How does the public/private distinction so central to secular-liberal democracy inflect the secular state’s regulation of sex and religion? Focussing on contemporary France, this talk analyzes how political and legal practices aimed at securing secularity by rendering both sex and religion private paradoxically compel Muslim women to reveal in public the innermost details of their sexual and religious lives. That dual incitement to hide and to exhibit, and the grim consequences of exhibiting that which must be hidden, constitute “the cunning of secular power.”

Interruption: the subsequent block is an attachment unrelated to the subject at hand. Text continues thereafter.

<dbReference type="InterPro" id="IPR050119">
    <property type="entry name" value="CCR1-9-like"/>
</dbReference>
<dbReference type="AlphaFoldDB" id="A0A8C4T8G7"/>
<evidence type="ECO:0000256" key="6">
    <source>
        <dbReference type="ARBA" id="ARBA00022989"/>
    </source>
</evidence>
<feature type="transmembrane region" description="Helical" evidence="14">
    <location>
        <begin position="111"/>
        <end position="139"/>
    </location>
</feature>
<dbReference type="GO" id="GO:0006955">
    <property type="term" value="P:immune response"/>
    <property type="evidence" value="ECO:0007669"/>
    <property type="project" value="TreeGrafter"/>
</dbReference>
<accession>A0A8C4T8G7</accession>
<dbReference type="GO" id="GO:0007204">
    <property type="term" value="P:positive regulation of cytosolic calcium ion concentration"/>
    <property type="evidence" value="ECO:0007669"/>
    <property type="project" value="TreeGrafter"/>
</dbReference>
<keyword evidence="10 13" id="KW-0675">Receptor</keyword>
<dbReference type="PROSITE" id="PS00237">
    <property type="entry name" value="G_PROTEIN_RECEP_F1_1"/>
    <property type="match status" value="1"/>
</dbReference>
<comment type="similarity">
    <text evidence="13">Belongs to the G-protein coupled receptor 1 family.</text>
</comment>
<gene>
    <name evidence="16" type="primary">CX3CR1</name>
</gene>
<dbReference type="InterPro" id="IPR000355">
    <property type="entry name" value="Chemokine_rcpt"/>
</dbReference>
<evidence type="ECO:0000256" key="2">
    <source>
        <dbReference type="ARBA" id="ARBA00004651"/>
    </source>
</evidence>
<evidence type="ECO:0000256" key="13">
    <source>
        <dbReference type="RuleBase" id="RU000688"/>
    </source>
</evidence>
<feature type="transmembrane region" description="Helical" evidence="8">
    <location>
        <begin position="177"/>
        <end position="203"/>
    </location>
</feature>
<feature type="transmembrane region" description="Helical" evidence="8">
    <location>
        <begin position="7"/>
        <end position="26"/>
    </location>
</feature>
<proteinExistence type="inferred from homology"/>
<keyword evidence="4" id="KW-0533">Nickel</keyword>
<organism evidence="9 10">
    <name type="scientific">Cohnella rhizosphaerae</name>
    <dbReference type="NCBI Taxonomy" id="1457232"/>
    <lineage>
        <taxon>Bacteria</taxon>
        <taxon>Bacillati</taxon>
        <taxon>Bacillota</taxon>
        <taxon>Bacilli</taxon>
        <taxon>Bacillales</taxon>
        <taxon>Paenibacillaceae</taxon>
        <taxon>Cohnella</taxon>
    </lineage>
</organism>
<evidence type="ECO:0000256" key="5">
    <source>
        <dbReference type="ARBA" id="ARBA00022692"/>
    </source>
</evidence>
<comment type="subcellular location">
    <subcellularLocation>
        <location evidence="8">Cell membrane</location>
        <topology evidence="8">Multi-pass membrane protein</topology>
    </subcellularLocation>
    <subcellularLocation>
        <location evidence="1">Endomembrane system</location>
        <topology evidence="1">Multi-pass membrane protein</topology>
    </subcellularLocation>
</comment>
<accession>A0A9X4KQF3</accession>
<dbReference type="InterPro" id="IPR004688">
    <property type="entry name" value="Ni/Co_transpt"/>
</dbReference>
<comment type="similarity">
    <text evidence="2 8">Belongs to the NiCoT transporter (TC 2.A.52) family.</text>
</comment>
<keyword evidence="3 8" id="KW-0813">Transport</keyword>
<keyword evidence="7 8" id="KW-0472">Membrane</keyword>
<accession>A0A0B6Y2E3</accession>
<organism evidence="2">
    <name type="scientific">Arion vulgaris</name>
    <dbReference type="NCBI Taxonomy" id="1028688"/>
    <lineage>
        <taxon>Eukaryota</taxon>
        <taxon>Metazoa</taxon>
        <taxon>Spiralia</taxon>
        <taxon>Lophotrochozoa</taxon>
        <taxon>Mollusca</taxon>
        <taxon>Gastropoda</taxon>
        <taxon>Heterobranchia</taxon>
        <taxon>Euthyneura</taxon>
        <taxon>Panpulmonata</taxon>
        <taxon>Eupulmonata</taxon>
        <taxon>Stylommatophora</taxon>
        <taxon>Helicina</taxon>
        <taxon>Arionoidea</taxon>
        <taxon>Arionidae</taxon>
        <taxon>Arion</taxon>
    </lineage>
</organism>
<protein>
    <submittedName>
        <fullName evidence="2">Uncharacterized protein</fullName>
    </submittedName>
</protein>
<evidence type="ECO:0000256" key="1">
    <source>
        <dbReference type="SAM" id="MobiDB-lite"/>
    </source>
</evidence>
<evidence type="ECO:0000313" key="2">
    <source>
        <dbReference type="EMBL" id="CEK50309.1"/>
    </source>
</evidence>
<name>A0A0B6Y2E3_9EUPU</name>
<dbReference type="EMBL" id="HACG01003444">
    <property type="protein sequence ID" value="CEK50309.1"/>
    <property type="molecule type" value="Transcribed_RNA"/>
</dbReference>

Fernando, Mayanthi, "Regulating Intimacy: Religion, Sex, and Secular Cunning" (2013). Osgoode Colloquium on Law, Religion & Social Thought. 11.